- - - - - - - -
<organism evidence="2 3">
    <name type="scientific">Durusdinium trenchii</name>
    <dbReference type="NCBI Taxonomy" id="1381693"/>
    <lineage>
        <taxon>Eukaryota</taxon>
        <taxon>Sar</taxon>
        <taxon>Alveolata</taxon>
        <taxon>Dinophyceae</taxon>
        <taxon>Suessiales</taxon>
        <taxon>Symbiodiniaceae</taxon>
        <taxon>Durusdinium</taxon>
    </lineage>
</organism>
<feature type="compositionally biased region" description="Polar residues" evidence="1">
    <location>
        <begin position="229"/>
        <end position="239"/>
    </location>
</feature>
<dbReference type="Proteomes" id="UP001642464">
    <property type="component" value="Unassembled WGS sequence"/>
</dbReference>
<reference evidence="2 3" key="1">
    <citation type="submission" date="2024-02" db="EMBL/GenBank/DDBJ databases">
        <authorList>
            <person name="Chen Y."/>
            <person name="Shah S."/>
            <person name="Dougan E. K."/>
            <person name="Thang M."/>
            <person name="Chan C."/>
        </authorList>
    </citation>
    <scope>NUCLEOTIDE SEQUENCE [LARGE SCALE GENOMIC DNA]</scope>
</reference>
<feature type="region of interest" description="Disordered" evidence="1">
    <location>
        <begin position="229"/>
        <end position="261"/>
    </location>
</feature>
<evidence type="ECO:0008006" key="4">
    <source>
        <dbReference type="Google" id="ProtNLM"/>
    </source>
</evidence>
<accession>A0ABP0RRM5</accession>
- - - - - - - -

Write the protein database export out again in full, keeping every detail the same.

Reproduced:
<organism evidence="2 3">
    <name type="scientific">Durusdinium trenchii</name>
    <dbReference type="NCBI Taxonomy" id="1381693"/>
    <lineage>
        <taxon>Eukaryota</taxon>
        <taxon>Sar</taxon>
        <taxon>Alveolata</taxon>
        <taxon>Dinophyceae</taxon>
        <taxon>Suessiales</taxon>
        <taxon>Symbiodiniaceae</taxon>
        <taxon>Durusdinium</taxon>
    </lineage>
</organism>
<feature type="compositionally biased region" description="Polar residues" evidence="1">
    <location>
        <begin position="229"/>
        <end position="239"/>
    </location>
</feature>
<dbReference type="Proteomes" id="UP001642464">
    <property type="component" value="Unassembled WGS sequence"/>
</dbReference>
<reference evidence="2 3" key="1">
    <citation type="submission" date="2024-02" db="EMBL/GenBank/DDBJ databases">
        <authorList>
            <person name="Chen Y."/>
            <person name="Shah S."/>
            <person name="Dougan E. K."/>
            <person name="Thang M."/>
            <person name="Chan C."/>
        </authorList>
    </citation>
    <scope>NUCLEOTIDE SEQUENCE [LARGE SCALE GENOMIC DNA]</scope>
</reference>
<feature type="region of interest" description="Disordered" evidence="1">
    <location>
        <begin position="229"/>
        <end position="261"/>
    </location>
</feature>
<evidence type="ECO:0008006" key="4">
    <source>
        <dbReference type="Google" id="ProtNLM"/>
    </source>
</evidence>
<accession>A0ABP0RRM5</accession>